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Functional Analysis of a Dominant Negative Mutant of Gαi2

Slepak, Vladlen Z. and Katz, Arieh and Simon, Melvin I. (1995) Functional Analysis of a Dominant Negative Mutant of Gαi2. Journal of Biological Chemistry, 270 (8). pp. 4037-4041. ISSN 0021-9258. http://resolver.caltech.edu/CaltechAUTHORS:SLEjbc95

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Abstract

The key event in receptor-catalyzed activation of heterotrimeric G proteins is binding of GTP, which leads to subunit dissociation generating GTP-bound alpha subunits and free beta complexes. We have previously identified a mutation that abolished GTP binding in Galpha(o) (S47C) and demonstrated that the mutant retained the ability to bind beta and could act in a dominant negative fashion when expressed in Xenopus oocytes (Slepak, V. Z., Quick, M. W., Aragay, A. M., Davidson, N., Lester, H. A., and Simon, M. I.(1993) J. Biol. Chem. 268, 21889-21894). In the current work, we investigated the effects of the homologous mutant of Galpha (S48C) upon signaling pathways reconstituted in transiently transfected COS-7 cells. We found that expression of the Galpha S48C mutant prevented stimulation of phospholipase C (PLC) beta2 by free beta subunit complexes. This effect of Galpha(i) S48C was not readily reversible in contrast to the inhibitory effect of wild-type Galpha, which could be reversed upon activation of the cotransfected muscarinic M2 receptor, presumably by release of beta from the G protein heterotrimer. Coexpression of Galpha(i) S48C or the wild-type Galpha also dramatically decreased G-mediated stimulation of PLC by C5a in the cells transfected with cDNAs encoding C5a receptor and Galpha. Activation of PLC via endogenous G(q) or G in the presence of alpha1C adrenergic receptors was similarly attenuated by coexpression of Galpha(i) or Galpha(i) S48C. Pertussis toxin treatment of the transfected cells enhanced the inhibition of the receptor-stimulated PLC by wild-type Galpha(i) subunits but did not influence the effects of the dominant negative mutant. The enhancement of the wild-type Galpha(i) inhibitory effect by pertussis toxin can be explained by stabilization of Galpha(i) binding to beta as a result of ADP-ribosylation, while Galpha(i) S48C mutant binds beta irreversibly even without pertussis toxin treatment. Therefore, a feasible mechanism to rationalize the attenuation of the Galpha and G-mediated activation of PLC by cotransfected Galpha(i) is the competition between Galpha(i) and Galpha or G for the beta complexes, which are necessary for the G protein coupling with receptors. These experiments provide new evidence for the role of beta in the integration of signals controlling phosphoinositide release through different Galpha families.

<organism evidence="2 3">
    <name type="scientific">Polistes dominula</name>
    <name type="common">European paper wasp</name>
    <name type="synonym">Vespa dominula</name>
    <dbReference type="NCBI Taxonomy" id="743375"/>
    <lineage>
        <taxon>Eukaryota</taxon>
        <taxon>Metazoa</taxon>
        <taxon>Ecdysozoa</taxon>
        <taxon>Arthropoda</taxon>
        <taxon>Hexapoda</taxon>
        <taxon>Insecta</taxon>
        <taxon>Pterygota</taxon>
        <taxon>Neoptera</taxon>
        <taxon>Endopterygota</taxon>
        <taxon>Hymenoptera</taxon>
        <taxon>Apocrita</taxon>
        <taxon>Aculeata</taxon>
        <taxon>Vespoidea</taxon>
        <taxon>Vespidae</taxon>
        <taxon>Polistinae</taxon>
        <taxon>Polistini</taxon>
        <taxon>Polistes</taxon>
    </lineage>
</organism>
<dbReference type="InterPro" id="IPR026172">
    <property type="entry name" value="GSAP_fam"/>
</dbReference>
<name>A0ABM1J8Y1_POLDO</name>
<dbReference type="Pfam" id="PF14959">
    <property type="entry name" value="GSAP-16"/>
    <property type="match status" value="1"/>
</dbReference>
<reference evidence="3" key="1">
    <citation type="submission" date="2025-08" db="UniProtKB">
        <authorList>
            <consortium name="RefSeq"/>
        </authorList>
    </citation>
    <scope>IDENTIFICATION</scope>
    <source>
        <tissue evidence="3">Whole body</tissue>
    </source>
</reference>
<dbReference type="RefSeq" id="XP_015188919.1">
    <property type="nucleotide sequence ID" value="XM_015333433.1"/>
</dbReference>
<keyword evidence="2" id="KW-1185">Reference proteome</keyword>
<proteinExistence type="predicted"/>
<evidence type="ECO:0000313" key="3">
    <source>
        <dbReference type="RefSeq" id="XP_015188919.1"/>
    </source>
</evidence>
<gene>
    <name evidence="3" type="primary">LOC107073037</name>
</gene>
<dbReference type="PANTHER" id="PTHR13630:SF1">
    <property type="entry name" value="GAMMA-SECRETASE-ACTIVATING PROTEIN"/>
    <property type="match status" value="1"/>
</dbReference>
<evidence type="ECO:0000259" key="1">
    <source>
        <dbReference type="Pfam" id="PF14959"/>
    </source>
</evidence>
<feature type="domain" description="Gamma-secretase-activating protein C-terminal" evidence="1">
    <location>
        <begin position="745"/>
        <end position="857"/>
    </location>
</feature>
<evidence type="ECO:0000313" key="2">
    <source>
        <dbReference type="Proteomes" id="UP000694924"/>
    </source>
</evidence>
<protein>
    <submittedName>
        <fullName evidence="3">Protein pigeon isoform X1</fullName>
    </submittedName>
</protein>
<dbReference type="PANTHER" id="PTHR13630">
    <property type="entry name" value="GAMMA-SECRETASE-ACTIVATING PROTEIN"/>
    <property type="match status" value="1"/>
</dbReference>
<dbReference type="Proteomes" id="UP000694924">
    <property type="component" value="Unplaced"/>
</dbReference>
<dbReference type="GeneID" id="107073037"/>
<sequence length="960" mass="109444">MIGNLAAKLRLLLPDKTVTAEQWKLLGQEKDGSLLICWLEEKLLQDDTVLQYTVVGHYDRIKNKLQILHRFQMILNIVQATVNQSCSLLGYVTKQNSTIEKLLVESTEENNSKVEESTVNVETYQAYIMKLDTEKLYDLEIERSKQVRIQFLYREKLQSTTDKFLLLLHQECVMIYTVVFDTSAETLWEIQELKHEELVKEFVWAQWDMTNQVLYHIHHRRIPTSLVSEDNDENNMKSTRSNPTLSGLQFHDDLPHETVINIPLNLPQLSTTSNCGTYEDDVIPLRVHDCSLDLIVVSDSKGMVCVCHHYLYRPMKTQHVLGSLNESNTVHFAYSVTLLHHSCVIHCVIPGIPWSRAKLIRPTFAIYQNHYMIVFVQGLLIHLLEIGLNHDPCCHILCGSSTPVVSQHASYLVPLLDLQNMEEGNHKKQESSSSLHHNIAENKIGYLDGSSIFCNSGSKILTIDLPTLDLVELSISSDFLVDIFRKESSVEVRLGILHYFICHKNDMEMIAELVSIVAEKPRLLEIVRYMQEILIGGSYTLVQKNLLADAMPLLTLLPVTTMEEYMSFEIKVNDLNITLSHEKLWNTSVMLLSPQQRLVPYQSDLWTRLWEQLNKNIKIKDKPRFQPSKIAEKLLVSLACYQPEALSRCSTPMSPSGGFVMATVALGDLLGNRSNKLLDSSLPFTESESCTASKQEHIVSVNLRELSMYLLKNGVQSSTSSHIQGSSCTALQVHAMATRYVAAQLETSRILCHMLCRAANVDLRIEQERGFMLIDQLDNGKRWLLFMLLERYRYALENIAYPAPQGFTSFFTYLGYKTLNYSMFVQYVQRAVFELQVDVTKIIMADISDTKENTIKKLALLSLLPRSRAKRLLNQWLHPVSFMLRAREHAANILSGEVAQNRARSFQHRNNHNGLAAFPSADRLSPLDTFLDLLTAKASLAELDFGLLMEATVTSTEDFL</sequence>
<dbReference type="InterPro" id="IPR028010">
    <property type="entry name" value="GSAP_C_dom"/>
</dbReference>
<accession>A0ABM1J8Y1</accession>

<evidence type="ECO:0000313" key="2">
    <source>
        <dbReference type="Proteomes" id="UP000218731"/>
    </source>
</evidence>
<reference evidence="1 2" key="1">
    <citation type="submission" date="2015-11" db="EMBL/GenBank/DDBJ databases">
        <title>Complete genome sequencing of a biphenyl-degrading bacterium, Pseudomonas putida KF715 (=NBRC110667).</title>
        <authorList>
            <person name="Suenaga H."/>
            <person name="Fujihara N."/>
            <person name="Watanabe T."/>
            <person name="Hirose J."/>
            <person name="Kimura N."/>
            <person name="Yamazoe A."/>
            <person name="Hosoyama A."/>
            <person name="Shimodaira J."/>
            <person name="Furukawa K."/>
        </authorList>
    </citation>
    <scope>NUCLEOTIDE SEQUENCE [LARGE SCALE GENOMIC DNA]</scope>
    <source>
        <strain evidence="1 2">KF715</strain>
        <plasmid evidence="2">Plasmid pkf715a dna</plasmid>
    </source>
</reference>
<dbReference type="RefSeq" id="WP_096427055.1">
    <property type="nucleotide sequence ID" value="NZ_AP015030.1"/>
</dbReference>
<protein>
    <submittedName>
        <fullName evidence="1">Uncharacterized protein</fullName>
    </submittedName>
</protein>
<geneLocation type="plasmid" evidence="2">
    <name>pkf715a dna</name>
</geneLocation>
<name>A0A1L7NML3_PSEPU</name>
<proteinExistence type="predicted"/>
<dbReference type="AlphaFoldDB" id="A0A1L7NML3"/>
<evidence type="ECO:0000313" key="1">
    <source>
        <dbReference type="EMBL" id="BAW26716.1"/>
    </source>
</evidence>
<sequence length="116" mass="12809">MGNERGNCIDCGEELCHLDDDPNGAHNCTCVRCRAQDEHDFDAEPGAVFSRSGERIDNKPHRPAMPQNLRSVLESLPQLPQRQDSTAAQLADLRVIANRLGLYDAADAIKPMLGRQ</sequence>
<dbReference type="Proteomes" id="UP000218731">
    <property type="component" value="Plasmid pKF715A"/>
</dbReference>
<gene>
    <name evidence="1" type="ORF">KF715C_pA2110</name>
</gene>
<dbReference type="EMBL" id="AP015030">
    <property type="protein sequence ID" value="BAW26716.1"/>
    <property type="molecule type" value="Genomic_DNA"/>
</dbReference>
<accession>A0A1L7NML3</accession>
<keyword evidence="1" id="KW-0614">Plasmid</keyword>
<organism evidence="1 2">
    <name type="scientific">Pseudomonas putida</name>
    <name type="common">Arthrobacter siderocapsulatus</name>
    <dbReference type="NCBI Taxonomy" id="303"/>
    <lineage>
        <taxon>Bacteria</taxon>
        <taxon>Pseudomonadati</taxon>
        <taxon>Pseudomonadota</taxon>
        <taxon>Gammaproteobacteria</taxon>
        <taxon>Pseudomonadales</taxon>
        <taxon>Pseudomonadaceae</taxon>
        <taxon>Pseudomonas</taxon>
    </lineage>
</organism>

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Additional Information:©1995 by The American Society for Biochemistry and Molecular Biology, Inc. (Received for publication, September 16, 1994; and in revised form, December 5, 1994) The costs of publication of this article were defrayed in part by the payment of page charges. This article must therefore by hereby marked "advertisement" in accordance with 18 U.S.C. Section 1734 solely to indicate this fact.
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Deposited On:18 Sep 2008 23:58
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